Monday, August 25, 2008

Slumber Party Weekend

August 22 - La Rubia y la Morena

Sasha came to visit today, discovering that we are just one quick hour bus ride away from each other. I played Show and Tell tour guide with my town. As we were walking by one of the Ao Poi shops, we heard a voice from a group of women doing embroidery: "La rubia y la morena." "The blond girl and the dark girl"

I took her over to meet my girls, and while we were there I mentioned that we were going to be eating dinner at Rosa's place, the restaurant where I sometimes eat lunch.

"Well, did you call her?" the girls asked.

Sasha and I looked at each other. Um, no.

So they called her for me, dialing 40045.

"Um, hi Rosa, yeah, we wanted to eat dinner there."

"Bueno, What do you want to eat?"


"Bueno. And what time will you be here?"

"About 7"

"Bueno. Chau."


Paraguayan dinner reservations.

At dinner Sasha and I mowed down Rosa's riquisimo milonesa, which is your typical slab of meat, breaded and fried.

After dinner the Kung Fu guy came in with his guitar, and Sasha and I sang Guns N Roses' "Don't Cry" while he played with a pick cut out of a phone card.

Sasha flirted in Guarani.

August 24 - Wild Weekend in the big city

Sasha and I headed out to the compound in Villarica to chop it up a little with the other volunteers. Walking there we saw a guy riding a motorcycle holding a can of Budweiser.

Across from the bus stop was a store we found out later was the chuchiest furniture and appliance store in town. Sasha went in looking for a hair dryer. We priced refrigerators, floor fans, blenders. We joked about having the overstuffed sofa and chairs in my little grass-roof house. There was an air conditioning unit for two million Gs. I asked if I could buy the flat-screen tv. She said no.

I kind of thought that my standard of living would be decided for me down here. It´s hard when you decide, when you can buy air conditioning, a washer and dryer, almost anything you want. I guess the deciding factor for me is if it sets me apart from my community. The girls have hair dryers, but almost no one has air conditioning.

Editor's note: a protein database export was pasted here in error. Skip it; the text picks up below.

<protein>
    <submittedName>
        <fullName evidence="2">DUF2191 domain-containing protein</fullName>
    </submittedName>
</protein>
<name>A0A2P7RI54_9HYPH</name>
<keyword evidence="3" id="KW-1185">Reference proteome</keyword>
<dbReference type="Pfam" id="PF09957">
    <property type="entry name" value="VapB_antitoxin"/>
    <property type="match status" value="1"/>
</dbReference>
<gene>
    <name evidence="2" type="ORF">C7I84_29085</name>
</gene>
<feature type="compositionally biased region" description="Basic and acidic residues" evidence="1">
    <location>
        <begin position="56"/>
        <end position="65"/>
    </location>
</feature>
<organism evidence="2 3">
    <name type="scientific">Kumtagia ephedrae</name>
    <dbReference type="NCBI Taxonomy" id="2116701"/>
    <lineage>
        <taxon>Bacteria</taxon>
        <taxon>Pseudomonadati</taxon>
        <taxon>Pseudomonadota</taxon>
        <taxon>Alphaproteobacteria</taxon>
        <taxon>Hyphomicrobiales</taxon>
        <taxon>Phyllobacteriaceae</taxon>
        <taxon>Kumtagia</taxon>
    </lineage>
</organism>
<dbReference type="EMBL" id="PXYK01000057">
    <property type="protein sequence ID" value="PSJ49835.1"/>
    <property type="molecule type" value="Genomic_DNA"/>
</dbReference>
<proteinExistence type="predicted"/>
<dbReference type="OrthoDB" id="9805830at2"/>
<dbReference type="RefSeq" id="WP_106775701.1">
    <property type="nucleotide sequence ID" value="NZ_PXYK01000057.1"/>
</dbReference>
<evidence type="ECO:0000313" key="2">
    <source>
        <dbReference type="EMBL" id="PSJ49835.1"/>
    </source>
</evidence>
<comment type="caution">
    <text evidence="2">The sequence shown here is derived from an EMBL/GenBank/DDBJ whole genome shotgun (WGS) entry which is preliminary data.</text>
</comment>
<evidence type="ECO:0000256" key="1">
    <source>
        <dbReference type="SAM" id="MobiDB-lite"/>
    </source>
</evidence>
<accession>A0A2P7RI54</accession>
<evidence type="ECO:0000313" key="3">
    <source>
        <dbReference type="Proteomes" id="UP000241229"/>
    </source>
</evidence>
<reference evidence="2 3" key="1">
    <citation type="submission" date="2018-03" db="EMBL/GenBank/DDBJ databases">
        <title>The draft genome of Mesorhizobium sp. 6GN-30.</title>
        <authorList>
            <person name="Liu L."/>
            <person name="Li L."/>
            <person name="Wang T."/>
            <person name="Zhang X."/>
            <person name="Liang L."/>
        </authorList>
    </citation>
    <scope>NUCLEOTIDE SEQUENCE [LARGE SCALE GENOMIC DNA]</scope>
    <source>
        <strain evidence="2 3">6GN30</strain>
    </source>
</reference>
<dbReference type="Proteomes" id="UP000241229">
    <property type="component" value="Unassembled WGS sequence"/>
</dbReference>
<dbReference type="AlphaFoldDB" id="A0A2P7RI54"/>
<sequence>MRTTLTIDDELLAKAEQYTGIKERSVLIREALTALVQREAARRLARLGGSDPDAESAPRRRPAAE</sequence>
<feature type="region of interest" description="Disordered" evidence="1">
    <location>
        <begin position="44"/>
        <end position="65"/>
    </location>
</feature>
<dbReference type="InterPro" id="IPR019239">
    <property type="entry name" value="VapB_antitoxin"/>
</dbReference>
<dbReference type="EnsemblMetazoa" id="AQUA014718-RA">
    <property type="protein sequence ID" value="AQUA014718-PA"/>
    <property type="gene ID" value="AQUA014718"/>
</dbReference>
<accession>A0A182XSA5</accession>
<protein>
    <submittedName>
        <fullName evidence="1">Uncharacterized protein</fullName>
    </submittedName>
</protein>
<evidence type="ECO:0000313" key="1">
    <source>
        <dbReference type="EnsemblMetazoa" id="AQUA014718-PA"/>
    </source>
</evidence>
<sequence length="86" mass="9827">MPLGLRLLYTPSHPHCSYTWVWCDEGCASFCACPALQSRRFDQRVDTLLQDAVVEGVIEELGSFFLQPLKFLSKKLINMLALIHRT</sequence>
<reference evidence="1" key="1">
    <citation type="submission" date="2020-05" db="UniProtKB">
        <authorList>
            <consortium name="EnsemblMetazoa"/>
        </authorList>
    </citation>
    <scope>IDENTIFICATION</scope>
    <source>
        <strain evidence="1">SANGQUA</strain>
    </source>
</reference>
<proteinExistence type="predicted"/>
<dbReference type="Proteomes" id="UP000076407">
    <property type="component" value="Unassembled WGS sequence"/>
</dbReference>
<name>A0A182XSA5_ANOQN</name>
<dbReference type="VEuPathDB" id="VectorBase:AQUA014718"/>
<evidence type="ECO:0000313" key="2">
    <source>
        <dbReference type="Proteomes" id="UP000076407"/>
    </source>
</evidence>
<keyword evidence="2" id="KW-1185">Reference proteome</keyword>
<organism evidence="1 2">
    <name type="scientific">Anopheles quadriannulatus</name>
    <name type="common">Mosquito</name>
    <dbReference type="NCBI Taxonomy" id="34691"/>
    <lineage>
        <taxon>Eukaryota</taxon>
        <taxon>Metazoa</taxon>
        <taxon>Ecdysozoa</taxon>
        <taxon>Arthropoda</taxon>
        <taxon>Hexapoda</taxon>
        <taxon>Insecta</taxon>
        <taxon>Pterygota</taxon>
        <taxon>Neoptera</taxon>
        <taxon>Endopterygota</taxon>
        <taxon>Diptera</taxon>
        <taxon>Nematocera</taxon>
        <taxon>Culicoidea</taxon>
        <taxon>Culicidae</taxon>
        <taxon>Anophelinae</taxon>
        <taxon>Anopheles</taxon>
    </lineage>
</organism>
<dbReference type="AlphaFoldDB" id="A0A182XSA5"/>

We arrived at the compound with plans to dance it up with everyone that night, but when I mentioned the club to my friend there, he said that we can go, but he's not coming with us. For reasons no volunteer here seems to understand, the club doesn't open until 1 a.m. There are no other bars really to start at, nothing much else to do but wait.

Sasha chose to sleep until said start time, but I thought it best to plow through. So I played cards with the guys until it was time. We ended up walking out the door with Stewart, a volunteer from a nearby town and the only other one willing to brave the madrugada, starting our night out at 2 a.m.

The club was like any other in the U.S. There were the Paraguayan versions of men I'd see back home, those with their shirts sleeves rolled tight against their biceps, looking for ladies who enjoy a good gun show.

We drank Brahmas and danced almost from the second we walked in. We attracted a friend who knew how to lead and took turns twirling Sasha and me.

Sweaty and tired, we nodded to each other at about 4:40 and took it home. At nine a.m. the neighbors in the compound started blasting Limp Bizkit.

We breakfasted on pineapple, rolls, honey, instant coffee and leftover pizza. Sasha returned home straight from there. I took the bus that dropped me off at the routa and walked a few kilometers into town. As I neared my house, I heard kids running and yelling. Around the corner flashed what looked like a running puppy. Then a boy came into view, and huffed for a second at his losing pace. He then restarted after after the animal with his friend. As the scene passed me, I saw that the huffing boys were losing ground in the chase of a very fast little piglet.

No comments: